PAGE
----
HC Deb 15 May 1981 vol 4 cc1038-43
Mr. Peter Fraser

I beg to move amendment No. 15, in page 3, leave out lines 9 to 12 and insert— '5. After section 48 of the Act of 1967 there shall be inserted the following section— 48A. A regional park is a park, set in the countryside, extensive in size in which the dominant land use in selected parts is public recreation and which is so located as to be accessible to a substantial number of the public.".'.

Mr. Deputy Speaker

With this we shall discuss the following amendments: Government amendment No. 16.

No. 17, in page 3, line 9, leave out 'park is a park' and insert 'management area'.

No. 21, in page 3, line 15, leave out 'parks' and insert `management areas'.

No. 22, in page 3, line 17, leave out 'park' and insert `area'.

No. 23, in page 3, line 20, leave out 'park' and insert `management area'.

No. 24, in page 4, line 14, leave out 'park' and insert `management area'.

Mr. Fraser

One of the Bill's major provisions is to give statutory backing to regional parks throughout Scotland, if that is the wish of local authorities and if it secures the support of the Secretary of State, who has the ultimate decision. The proposal originated in a document entitled "A Park System for Scotland" by the Countryside Commission for Scotland. The idea is novel. It is unlike the national parks system in England because it does not involve the setting up of a new authority with planning roles; nor does it necessarily involve the acquisition of land.

A regional park already exists at Clyde/Muirshiel. Hon. Members might be surprised that I, a Conservative Member from the east coast of Scotland, should pay a compliment to the Labour-controlled Strathclyde council for the support that it has given to that park. It is an illustration of what we seek to set up throughout Scotland. The park contains a loch for water recreation. A number of paths link concentrated areas of activity in the park.

In Committee we discussed whether the Bill contained a proper definition of a regional park. The definition proposed in amendment No. 15 is a result of what the Countryside Commission for Scotland said in its document. Page 22 states: We see these regional parks, where recreation is the dominant form of land use in selected parts only, as larger and more diverse in character and owernership than a country park and so less suited to a unified management programme. Regional parks are intended to provide a comprehensive system of public access to countryside, ranging from areas of nil or low recreational use to site, used intensively, including picnic sites and possibly one or more country parks, and linked by footpaths or wider areas over which access agreements could be negotiated. Because of the diversity of land use and their size, such parks cannot be regarded as being merely large country parks. My definition encapsulates everything that organisations interested in the countryside want to be established in Scotland. We must make it clear to people with countryside interests, such as farmers, that the establishment of a regional park will not cause concern or upset the traditional countryside activities. We must ensure that regional parks do not spring up all over Scotland in large numbers. That is why the definition says that a regional park should be so located as to be accessible to a substantial number of the public. That is why it would at this stage be inappropriate to set up a regional park in Assynt, which has been the subject of much debate.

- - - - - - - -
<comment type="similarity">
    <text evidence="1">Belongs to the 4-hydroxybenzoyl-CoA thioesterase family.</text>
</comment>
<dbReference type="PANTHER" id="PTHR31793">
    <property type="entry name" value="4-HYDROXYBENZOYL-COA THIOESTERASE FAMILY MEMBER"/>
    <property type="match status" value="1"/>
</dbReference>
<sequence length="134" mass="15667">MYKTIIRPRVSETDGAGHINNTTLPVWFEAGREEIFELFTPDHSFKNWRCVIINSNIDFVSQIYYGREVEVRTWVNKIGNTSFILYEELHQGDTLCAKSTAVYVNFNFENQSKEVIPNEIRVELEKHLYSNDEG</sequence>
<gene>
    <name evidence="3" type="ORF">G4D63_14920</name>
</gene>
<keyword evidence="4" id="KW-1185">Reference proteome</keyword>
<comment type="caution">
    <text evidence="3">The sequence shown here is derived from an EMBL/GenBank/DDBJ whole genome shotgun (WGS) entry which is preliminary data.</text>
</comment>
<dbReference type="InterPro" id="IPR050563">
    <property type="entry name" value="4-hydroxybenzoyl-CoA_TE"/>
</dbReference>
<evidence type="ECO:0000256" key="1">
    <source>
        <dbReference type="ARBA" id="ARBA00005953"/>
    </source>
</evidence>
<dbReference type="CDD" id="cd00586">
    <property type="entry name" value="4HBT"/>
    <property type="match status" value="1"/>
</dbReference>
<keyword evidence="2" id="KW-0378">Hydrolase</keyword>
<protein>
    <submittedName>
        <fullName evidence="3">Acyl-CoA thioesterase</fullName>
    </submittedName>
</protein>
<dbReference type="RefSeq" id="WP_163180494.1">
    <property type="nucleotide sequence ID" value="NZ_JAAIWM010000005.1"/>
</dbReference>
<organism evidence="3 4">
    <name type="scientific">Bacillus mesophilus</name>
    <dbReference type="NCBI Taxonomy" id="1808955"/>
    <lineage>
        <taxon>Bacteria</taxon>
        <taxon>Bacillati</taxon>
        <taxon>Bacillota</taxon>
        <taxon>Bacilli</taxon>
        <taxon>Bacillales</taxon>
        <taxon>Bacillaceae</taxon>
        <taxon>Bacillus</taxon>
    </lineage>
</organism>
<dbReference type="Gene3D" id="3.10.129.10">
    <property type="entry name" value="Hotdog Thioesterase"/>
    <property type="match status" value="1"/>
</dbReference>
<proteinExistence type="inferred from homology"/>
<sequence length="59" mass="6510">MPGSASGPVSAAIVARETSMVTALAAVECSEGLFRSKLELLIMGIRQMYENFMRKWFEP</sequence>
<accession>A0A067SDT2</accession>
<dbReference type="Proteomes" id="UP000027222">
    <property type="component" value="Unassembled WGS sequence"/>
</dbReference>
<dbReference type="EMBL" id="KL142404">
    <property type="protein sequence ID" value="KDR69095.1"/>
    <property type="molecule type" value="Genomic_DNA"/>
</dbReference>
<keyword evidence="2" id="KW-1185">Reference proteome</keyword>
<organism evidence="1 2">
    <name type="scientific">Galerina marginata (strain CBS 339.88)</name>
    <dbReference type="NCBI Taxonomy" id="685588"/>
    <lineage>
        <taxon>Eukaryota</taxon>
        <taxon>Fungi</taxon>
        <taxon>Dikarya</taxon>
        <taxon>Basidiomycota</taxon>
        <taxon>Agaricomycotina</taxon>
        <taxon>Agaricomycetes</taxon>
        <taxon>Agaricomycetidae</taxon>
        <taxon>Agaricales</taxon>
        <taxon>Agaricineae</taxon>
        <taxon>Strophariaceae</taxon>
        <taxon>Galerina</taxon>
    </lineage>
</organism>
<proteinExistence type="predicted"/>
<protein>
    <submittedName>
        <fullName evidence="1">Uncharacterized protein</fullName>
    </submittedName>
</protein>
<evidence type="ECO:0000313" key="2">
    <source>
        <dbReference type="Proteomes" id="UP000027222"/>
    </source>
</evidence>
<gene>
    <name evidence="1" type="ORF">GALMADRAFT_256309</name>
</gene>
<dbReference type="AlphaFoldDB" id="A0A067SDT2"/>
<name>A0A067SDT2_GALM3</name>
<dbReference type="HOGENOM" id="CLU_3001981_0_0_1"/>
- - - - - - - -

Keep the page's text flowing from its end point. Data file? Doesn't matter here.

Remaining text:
Regional parks should be established around Scotland's great cities where the public have a legitimate right of recreation. Regional parks would ensure that people can exercise that right and at the same time ensure that traditional countryside activities and industries are not unduly disturbed.

My definition is longer and fuller than that proposed by the Minister. There is some force in his more limited definition. We have not yet fixed what regional parks are. I do not want to restrict this novel and developing idea by definition. Whatever definition is chosen I hope that we will do nothing to restrict their development.

Mr. David Myles (Banff)

I wish to speak to amendment No. 17. I should have appreciated it if the hon. Member for Berwick and East Lothian (Mr. Home Robertson) had been in the Chamber because he supported me in Committee on this issue. I am amazed that the right hon. Member for Western Isles (Mr. Stewart), who also supported me, is not attending this important debate.

I welcome the Bill, as do the Scottish Landowners Federation, the SNFU, the Countryside Activities Council and all organisations with interests in the Scottish countryside. As a sponsor I do not wish to weaken the Bill. I wish to clarify what it seeks to achieve.

The English language presents a number of problems. It presents a number of problems for me. The double meaning of words is one of its greatest weaknesses. We have a responsibility not to add extra meanings to words. It is necessary to say "a park is a park". I object to the word "park" being used in this context.

The definition in the Bill is not the same as that in Chambers' dictionary. The word "park" conjures up many pictures. It could be a beautiful urban park with flowers, greenery, cut grass and waters in which the public wander freely and enjoy themselves. It could be a car park where vehicles are parked with access by the public and where the public have rights—although they often have to pay for them. It could be a wildlife park with firmly defined borders formed by a high mesh fence, to keep out the people or to keep in the animals. It could be a national park like an English national park. It could be, as it is in Aberdeenshire or Banffshire, a field.